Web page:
Caitlin Clark Is Exactly Where She’s Supposed To Be Right Now

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With the Paris 2024 Olympics on the horizon, teams are solidifying, putting Caitlin Clark at the center of yet another debate in the world of sport. Fans of the Indiana Fever player were undoubtedly waiting for Clark’s name to be announced for Team USA women’s basketball. But the college phenom recently confirmed that she did not make the Team USA’s women’s basketball roster.

“I’m excited for the girls on the team. I know it’s the most competitive team in the world,” she told reporters. “And I know it could have gone either way — me being on the team, me not being on the team,” the former Iowa Hawkeye said. “So, I’m excited for them, I’m going to be rooting them on to win gold.”

While Clark seems to have handled the news well, it seems that the public has not. Headlines this week have run the gamut, referring to the USA basketball decision as a “snub” and an “airball” of an opportunity. Barstool founder Dave Portnoy went so far as to call the committee “brain dead” for not having chosen their “cash cow” and “most popular player in the world” to be on the Olympics team.

Not only are Portnoy’s comments incorrect and disrespectful, but they completely ignore some hard facts.

For starters, “when it comes to forming the women’s Olympic team, it’s a three-year process,” as pointed out by Rebecca Lobo, respected basketball analyst and former WNBA player, on ESPN’s Get Up. Lobo went on to list several training camps — which are used for player development and selection — starting back in February 2022 up through this April 2024, in addition to overseas exhibitions. Clark could have attended the April ’23 and ’24 camps, but her team was playing in the Final Four.

“All of the women who were in the pool and who ended up reportedly being on this roster, participated in many of those,” Lobo said. This roster includes heavy hitters like A’ja Wilson, Diana Taurasi, Sabrina Ionescu, Breanna Stewart, and Brittney Griner — all players who have had the opportunity to play with each other over the last few years, learning each other’s styles and that of team coach, Coach Reeve, Lobo adds.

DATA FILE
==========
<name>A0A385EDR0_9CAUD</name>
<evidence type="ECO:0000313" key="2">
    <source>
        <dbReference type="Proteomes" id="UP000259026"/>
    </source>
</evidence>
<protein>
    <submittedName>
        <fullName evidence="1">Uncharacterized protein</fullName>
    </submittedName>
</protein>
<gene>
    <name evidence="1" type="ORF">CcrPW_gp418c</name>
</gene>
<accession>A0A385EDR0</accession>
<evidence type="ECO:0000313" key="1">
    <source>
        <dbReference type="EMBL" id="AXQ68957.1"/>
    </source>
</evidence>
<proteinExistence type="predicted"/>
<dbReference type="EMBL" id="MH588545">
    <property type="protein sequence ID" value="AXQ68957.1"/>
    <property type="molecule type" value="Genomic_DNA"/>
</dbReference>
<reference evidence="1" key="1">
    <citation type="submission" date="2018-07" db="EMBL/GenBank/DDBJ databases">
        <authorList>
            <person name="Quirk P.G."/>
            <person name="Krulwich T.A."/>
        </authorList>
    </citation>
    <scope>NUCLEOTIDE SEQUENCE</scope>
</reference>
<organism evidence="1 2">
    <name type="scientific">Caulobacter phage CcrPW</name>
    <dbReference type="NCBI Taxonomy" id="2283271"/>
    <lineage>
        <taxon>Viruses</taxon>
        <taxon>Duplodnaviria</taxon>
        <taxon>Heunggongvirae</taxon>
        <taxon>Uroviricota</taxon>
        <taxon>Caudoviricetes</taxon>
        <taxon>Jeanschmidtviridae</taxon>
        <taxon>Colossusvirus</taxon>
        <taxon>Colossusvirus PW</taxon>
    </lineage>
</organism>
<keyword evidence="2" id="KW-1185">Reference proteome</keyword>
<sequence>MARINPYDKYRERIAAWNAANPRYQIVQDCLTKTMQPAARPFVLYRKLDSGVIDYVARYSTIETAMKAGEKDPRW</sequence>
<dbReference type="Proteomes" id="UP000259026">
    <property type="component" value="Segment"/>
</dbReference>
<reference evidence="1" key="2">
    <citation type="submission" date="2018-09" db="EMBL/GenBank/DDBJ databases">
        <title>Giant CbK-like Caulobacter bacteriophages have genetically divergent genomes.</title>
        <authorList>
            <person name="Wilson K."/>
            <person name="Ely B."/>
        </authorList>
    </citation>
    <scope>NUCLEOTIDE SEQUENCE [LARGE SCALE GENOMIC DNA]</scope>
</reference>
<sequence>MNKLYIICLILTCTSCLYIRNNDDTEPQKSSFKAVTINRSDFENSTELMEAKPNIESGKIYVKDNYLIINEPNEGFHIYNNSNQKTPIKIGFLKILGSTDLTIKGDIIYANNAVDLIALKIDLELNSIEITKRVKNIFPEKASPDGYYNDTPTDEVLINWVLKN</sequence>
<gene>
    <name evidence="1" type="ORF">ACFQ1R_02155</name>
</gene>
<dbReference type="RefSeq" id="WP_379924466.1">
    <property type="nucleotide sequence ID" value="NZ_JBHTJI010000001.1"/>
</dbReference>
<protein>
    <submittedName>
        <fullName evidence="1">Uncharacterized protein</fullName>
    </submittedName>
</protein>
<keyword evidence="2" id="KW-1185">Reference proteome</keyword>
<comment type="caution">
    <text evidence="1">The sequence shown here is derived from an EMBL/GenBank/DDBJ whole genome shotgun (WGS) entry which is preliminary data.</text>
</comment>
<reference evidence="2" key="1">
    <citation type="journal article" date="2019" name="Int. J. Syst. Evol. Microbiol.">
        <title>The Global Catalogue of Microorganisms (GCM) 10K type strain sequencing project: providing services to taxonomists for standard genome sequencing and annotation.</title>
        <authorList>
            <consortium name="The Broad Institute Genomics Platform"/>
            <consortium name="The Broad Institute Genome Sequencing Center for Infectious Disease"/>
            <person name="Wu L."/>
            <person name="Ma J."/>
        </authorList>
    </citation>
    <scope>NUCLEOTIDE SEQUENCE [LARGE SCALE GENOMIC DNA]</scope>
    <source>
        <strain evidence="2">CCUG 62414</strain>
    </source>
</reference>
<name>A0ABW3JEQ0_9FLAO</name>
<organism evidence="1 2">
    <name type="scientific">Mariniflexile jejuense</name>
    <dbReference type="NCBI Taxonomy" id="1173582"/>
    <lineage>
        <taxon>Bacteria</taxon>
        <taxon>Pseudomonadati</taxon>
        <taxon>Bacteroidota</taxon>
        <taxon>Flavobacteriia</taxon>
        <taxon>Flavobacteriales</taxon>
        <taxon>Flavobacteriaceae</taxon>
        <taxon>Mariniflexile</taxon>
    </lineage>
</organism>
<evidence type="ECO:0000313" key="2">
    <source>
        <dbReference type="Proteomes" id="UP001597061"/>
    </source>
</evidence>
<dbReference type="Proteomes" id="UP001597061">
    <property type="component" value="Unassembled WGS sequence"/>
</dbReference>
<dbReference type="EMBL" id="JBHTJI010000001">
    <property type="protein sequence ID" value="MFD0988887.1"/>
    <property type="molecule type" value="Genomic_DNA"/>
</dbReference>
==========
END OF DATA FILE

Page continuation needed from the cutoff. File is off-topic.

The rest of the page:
Not to mention the committee that determined the national team roster is also full of discerning and competitive leaders, including South Carolina’s Dawn Staley, who just came off an undefeated season with the Gamecocks and is a former Team USA coach. What’s top of mind for them isn’t just viewership, but winning. And despite what Dave Portnoy might think, while Clark may have helped direct viewership and attention toward the world of women’s basketball, people aren’t only watching the league for her. Clark, along with other collegiate household name rookies like Angel Reese and Cameron Brink may have gotten new fans to watch and download league pass — but I’d argue that they’ve stayed, not solely because of rooks, but because in watching the talent and finesse that these vets posses, they’ve found themselves cheering for them just as hard.

“This is a stacked team. This is a team that has a great chance to win a gold medal,” Lobo said during her interview. Even if logistics had worked out, Clark is still getting her feet wet in the WNBA. She is a great basketball player. Some might say that she’s on track to reach GOAT status in the league. But she’s not there yet. The Indiana Fever are 3-9 and Clark’s entrance into the league has been a learning curve. It just now seems that she’s hitting her stride, banking 30 points in a June 7 game against the Washington Mystics, just days after a career-low performance against the New York Liberty on June 2 with one basket and only three points.

She’s still figuring out her place in the W, let alone her place on a world stage like the Olympics. Let’s give her time to grow and be great. But right, now Caitlin Clark is exactly where she needs to be.

Alexis Jones is the senior health and fitness editor at PS. Her passions and areas of expertise include women’s health and fitness, mental health, racial and ethnic disparities in healthcare, and chronic conditions. Prior to joining PS, she was the senior editor at Health magazine. Her other bylines can be found at Women’s Health, Prevention, Marie Claire, and more.

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